The Common Good

Outrage about Helen Thomas

Sometimes it feels like there's hardly enough outrage to go around. I started this post to condemn the recent, well, outrageous, words of Helen Thomas. The dean of White House correspondents infamously ranted that Israelis should "get the hell out of Palestine" and return to Germany and Poland.

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It's not surprising that a daughter of Lebanese parents would be frustrated and angry at some of the more abusive and brutal actions of the Israeli military. It would even be understandable if she meant "get out of the Occupied Territories" when she referred to "Palestine." But nope, Thomas was clear. In response to a follow-up question, she continued, "Remember, these people are occupied, and it's their land. It's not German, it's not Poland ..." She was asked, "So where should they go, what should they do?" Thomas replied, "They go home." The interviewer, Rabbi David Nesenoff, responded, "Where's the home?" Thomas said, "Poland. Germany." Nessenoff said, "So you're saying the Jews go back to Poland and Germany?" Thomas replied, "And America and everywhere else. Why push people out of there who have lived there for centuries?"

While Thomas' empathy for the people who have "lived there for centuries" is commendable, she's wrong -- dangerously wrong -- in her comments about Israel's home. In her obligatory apology a few days later, Thomas said that her words "do not affect my heartfelt belief that peace will come to the Middle East only when all parties recognize the need for mutual respect and tolerance." The beginning of that "tolerance" is for Israel's neighbors -- including the Palestinians, but also Syria, Lebanon, and other Arab states -- to acknowledge and affirm that Israelis are already "home," that the state of Israel is legitimate, and that Israelis have the right to be there.

That's a difficult thing for those who are connected to those who have lived there for centuries -- but it is an essential, non-negotiable component of building a foundation of peace in the region.

But unfortunately, the story doesn't stop there -- the Middle East seems to provide reasons for outrage almost daily. Yesterday The Washington Post reported the story of Emily Henochowicz, a 21-year-old Jewish woman from Montgomery County, outside D.C., who visited Israel to study at Jerusalem's Bezalel Academy. Last week, Henochowicz participated in a demonstration at a West Bank checkpoint to protest the violent Israeli attack on the humanitarian flotilla heading to Gaza. During the demonstration, Israeli security forces fired a tear gas canister that struck Henochowicz in the face; she lost her left eye, and her jaw and cheekbone were fractured. "It sucks that I lost my eye. But I'm so happy that I did what I did," Henochowicz told the Post. "I don't regret it. I felt that it's what I had to do."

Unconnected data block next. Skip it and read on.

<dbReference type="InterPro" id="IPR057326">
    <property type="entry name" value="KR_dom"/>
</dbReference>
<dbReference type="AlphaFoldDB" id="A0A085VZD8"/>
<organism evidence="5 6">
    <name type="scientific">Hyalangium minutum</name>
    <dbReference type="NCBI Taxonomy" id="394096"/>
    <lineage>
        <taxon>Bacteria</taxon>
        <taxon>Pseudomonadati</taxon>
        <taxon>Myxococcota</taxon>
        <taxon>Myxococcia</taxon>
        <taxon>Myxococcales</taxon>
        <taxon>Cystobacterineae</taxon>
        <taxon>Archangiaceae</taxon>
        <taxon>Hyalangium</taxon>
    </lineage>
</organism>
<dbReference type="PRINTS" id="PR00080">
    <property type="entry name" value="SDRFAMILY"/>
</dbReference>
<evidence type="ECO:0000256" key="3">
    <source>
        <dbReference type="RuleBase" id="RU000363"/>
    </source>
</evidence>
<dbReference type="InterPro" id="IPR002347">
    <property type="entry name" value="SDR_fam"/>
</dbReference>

"I really feel like I love Israel, and just like anybody that I feel about deeply, if I see they're doing something that's harming people, then I feel it's my duty to say something out of that love," Henochowicz said. She added that Israel was "ultimately hurting itself" through its policies, the Post reported, particularly by allowing Jewish settlements on occupied land and denying equal rights to Palestinians.

It's right to condemn hurtful and offensive statements, like those of Helen Thomas. Words matter.

But our outrage must also be persistently focused on the ongoing violence and oppression that maintains an unjust and illegal occupation of Palestinian territory. Until that occupation ends, it's hard to imagine how progress will be made in the struggle for a safe, secure, and free home for all the peoples of the Middle East.

Jim Rice is editor of Sojourners magazine. For more on the Middle East, check out the "Christians and the Middle East" discussion guide.

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